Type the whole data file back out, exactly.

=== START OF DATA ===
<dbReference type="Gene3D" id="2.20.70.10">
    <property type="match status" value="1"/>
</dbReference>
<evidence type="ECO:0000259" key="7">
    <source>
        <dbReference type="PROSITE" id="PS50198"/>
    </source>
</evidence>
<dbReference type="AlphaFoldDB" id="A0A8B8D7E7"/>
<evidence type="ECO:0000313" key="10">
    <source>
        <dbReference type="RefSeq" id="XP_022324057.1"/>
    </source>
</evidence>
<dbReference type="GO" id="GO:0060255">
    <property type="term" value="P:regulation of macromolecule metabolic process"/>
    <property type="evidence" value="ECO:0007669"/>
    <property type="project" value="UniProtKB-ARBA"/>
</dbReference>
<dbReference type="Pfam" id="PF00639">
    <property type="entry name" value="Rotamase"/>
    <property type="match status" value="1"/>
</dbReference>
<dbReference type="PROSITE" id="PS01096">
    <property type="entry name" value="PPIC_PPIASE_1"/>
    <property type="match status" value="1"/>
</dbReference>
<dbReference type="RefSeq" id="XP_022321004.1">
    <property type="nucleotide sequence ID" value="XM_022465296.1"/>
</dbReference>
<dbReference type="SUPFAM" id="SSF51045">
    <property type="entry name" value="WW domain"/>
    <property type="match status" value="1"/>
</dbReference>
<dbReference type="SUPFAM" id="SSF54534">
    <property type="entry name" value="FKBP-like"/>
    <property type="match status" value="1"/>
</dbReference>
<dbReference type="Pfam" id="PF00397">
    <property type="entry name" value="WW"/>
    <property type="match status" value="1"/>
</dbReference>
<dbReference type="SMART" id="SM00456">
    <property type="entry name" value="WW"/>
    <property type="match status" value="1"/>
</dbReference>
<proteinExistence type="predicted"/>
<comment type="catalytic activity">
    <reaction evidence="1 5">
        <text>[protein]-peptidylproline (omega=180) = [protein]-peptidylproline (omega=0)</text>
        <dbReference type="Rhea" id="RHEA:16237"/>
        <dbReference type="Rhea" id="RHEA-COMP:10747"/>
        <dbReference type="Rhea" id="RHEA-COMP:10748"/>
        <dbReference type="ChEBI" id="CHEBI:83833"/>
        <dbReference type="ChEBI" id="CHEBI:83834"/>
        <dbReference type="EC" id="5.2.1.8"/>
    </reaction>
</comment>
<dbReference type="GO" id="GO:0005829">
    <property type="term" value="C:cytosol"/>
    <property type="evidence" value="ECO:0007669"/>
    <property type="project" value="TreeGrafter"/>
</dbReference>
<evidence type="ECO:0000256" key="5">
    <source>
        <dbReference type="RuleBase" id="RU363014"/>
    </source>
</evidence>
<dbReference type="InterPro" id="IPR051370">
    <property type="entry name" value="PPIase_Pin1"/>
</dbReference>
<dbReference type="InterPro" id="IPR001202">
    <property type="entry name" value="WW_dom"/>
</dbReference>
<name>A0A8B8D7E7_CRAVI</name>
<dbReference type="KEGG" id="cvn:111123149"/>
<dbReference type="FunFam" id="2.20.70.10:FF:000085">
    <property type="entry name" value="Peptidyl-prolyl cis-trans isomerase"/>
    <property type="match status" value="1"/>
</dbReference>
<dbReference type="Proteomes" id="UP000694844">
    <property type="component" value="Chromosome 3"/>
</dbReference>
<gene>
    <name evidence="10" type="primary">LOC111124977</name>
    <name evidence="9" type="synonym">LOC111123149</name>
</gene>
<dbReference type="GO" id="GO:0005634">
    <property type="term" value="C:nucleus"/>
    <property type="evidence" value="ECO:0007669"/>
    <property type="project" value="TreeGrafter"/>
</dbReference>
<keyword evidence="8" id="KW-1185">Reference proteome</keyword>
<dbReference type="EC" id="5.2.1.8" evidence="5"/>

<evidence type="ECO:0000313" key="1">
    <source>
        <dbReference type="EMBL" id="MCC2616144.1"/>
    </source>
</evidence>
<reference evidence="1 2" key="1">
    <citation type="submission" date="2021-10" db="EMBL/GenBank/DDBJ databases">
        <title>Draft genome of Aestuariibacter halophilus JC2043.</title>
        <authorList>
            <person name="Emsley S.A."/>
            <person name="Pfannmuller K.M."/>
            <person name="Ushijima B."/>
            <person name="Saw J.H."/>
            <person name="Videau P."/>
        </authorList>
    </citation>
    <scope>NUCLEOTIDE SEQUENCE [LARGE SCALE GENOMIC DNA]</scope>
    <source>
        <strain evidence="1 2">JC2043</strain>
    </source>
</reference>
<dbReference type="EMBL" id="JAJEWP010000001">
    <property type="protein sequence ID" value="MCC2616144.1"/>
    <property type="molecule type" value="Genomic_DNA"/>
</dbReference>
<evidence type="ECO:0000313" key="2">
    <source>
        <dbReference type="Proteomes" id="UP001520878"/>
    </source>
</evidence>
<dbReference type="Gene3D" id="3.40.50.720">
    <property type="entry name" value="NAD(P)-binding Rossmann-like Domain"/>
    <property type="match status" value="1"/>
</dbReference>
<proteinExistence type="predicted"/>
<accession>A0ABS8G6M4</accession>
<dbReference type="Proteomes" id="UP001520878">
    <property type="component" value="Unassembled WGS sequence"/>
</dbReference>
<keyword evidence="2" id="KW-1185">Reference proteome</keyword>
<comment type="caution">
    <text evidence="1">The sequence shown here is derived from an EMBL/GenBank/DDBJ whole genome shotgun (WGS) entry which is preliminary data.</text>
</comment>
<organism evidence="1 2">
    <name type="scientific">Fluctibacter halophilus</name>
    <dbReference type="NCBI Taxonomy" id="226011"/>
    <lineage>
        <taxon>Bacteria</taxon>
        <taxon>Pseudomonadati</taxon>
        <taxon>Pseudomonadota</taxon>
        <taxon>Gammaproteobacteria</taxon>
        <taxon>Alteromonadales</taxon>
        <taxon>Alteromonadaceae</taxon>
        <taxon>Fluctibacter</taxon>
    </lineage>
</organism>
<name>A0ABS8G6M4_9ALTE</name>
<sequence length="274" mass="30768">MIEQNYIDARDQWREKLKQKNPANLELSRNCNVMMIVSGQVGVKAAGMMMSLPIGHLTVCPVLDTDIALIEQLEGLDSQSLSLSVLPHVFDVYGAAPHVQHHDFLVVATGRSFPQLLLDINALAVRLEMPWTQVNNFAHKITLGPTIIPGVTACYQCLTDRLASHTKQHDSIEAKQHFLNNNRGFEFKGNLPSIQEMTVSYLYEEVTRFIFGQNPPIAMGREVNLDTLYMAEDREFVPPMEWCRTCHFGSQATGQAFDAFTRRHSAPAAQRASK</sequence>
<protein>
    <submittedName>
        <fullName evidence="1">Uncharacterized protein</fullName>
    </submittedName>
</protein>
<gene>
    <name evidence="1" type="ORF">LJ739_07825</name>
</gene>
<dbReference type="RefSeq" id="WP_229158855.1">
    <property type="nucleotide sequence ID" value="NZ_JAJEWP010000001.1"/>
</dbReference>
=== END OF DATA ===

<dbReference type="Gene3D" id="2.20.70.10">
    <property type="match status" value="1"/>
</dbReference>
<evidence type="ECO:0000259" key="7">
    <source>
        <dbReference type="PROSITE" id="PS50198"/>
    </source>
</evidence>
<dbReference type="AlphaFoldDB" id="A0A8B8D7E7"/>
<evidence type="ECO:0000313" key="10">
    <source>
        <dbReference type="RefSeq" id="XP_022324057.1"/>
    </source>
</evidence>
<dbReference type="GO" id="GO:0060255">
    <property type="term" value="P:regulation of macromolecule metabolic process"/>
    <property type="evidence" value="ECO:0007669"/>
    <property type="project" value="UniProtKB-ARBA"/>
</dbReference>
<dbReference type="Pfam" id="PF00639">
    <property type="entry name" value="Rotamase"/>
    <property type="match status" value="1"/>
</dbReference>
<dbReference type="PROSITE" id="PS01096">
    <property type="entry name" value="PPIC_PPIASE_1"/>
    <property type="match status" value="1"/>
</dbReference>
<dbReference type="RefSeq" id="XP_022321004.1">
    <property type="nucleotide sequence ID" value="XM_022465296.1"/>
</dbReference>
<dbReference type="SUPFAM" id="SSF51045">
    <property type="entry name" value="WW domain"/>
    <property type="match status" value="1"/>
</dbReference>
<dbReference type="SUPFAM" id="SSF54534">
    <property type="entry name" value="FKBP-like"/>
    <property type="match status" value="1"/>
</dbReference>
<dbReference type="Pfam" id="PF00397">
    <property type="entry name" value="WW"/>
    <property type="match status" value="1"/>
</dbReference>
<dbReference type="SMART" id="SM00456">
    <property type="entry name" value="WW"/>
    <property type="match status" value="1"/>
</dbReference>
<proteinExistence type="predicted"/>
<comment type="catalytic activity">
    <reaction evidence="1 5">
        <text>[protein]-peptidylproline (omega=180) = [protein]-peptidylproline (omega=0)</text>
        <dbReference type="Rhea" id="RHEA:16237"/>
        <dbReference type="Rhea" id="RHEA-COMP:10747"/>
        <dbReference type="Rhea" id="RHEA-COMP:10748"/>
        <dbReference type="ChEBI" id="CHEBI:83833"/>
        <dbReference type="ChEBI" id="CHEBI:83834"/>
        <dbReference type="EC" id="5.2.1.8"/>
    </reaction>
</comment>
<dbReference type="GO" id="GO:0005829">
    <property type="term" value="C:cytosol"/>
    <property type="evidence" value="ECO:0007669"/>
    <property type="project" value="TreeGrafter"/>
</dbReference>
<evidence type="ECO:0000256" key="5">
    <source>
        <dbReference type="RuleBase" id="RU363014"/>
    </source>
</evidence>
<dbReference type="InterPro" id="IPR051370">
    <property type="entry name" value="PPIase_Pin1"/>
</dbReference>
<dbReference type="InterPro" id="IPR001202">
    <property type="entry name" value="WW_dom"/>
</dbReference>
<name>A0A8B8D7E7_CRAVI</name>
<dbReference type="KEGG" id="cvn:111123149"/>
<dbReference type="FunFam" id="2.20.70.10:FF:000085">
    <property type="entry name" value="Peptidyl-prolyl cis-trans isomerase"/>
    <property type="match status" value="1"/>
</dbReference>
<dbReference type="Proteomes" id="UP000694844">
    <property type="component" value="Chromosome 3"/>
</dbReference>
<gene>
    <name evidence="10" type="primary">LOC111124977</name>
    <name evidence="9" type="synonym">LOC111123149</name>
</gene>
<dbReference type="GO" id="GO:0005634">
    <property type="term" value="C:nucleus"/>
    <property type="evidence" value="ECO:0007669"/>
    <property type="project" value="TreeGrafter"/>
</dbReference>
<keyword evidence="8" id="KW-1185">Reference proteome</keyword>
<dbReference type="EC" id="5.2.1.8" evidence="5"/>

<evidence type="ECO:0000313" key="1">
    <source>
        <dbReference type="EMBL" id="MCC2616144.1"/>
    </source>
</evidence>
<reference evidence="1 2" key="1">
    <citation type="submission" date="2021-10" db="EMBL/GenBank/DDBJ databases">
        <title>Draft genome of Aestuariibacter halophilus JC2043.</title>
        <authorList>
            <person name="Emsley S.A."/>
            <person name="Pfannmuller K.M."/>
            <person name="Ushijima B."/>
            <person name="Saw J.H."/>
            <person name="Videau P."/>
        </authorList>
    </citation>
    <scope>NUCLEOTIDE SEQUENCE [LARGE SCALE GENOMIC DNA]</scope>
    <source>
        <strain evidence="1 2">JC2043</strain>
    </source>
</reference>
<dbReference type="EMBL" id="JAJEWP010000001">
    <property type="protein sequence ID" value="MCC2616144.1"/>
    <property type="molecule type" value="Genomic_DNA"/>
</dbReference>
<evidence type="ECO:0000313" key="2">
    <source>
        <dbReference type="Proteomes" id="UP001520878"/>
    </source>
</evidence>
<dbReference type="Gene3D" id="3.40.50.720">
    <property type="entry name" value="NAD(P)-binding Rossmann-like Domain"/>
    <property type="match status" value="1"/>
</dbReference>
<proteinExistence type="predicted"/>
<accession>A0ABS8G6M4</accession>
<dbReference type="Proteomes" id="UP001520878">
    <property type="component" value="Unassembled WGS sequence"/>
</dbReference>
<keyword evidence="2" id="KW-1185">Reference proteome</keyword>
<comment type="caution">
    <text evidence="1">The sequence shown here is derived from an EMBL/GenBank/DDBJ whole genome shotgun (WGS) entry which is preliminary data.</text>
</comment>
<organism evidence="1 2">
    <name type="scientific">Fluctibacter halophilus</name>
    <dbReference type="NCBI Taxonomy" id="226011"/>
    <lineage>
        <taxon>Bacteria</taxon>
        <taxon>Pseudomonadati</taxon>
        <taxon>Pseudomonadota</taxon>
        <taxon>Gammaproteobacteria</taxon>
        <taxon>Alteromonadales</taxon>
        <taxon>Alteromonadaceae</taxon>
        <taxon>Fluctibacter</taxon>
    </lineage>
</organism>
<name>A0ABS8G6M4_9ALTE</name>
<sequence length="274" mass="30768">MIEQNYIDARDQWREKLKQKNPANLELSRNCNVMMIVSGQVGVKAAGMMMSLPIGHLTVCPVLDTDIALIEQLEGLDSQSLSLSVLPHVFDVYGAAPHVQHHDFLVVATGRSFPQLLLDINALAVRLEMPWTQVNNFAHKITLGPTIIPGVTACYQCLTDRLASHTKQHDSIEAKQHFLNNNRGFEFKGNLPSIQEMTVSYLYEEVTRFIFGQNPPIAMGREVNLDTLYMAEDREFVPPMEWCRTCHFGSQATGQAFDAFTRRHSAPAAQRASK</sequence>
<protein>
    <submittedName>
        <fullName evidence="1">Uncharacterized protein</fullName>
    </submittedName>
</protein>
<gene>
    <name evidence="1" type="ORF">LJ739_07825</name>
</gene>
<dbReference type="RefSeq" id="WP_229158855.1">
    <property type="nucleotide sequence ID" value="NZ_JAJEWP010000001.1"/>
</dbReference>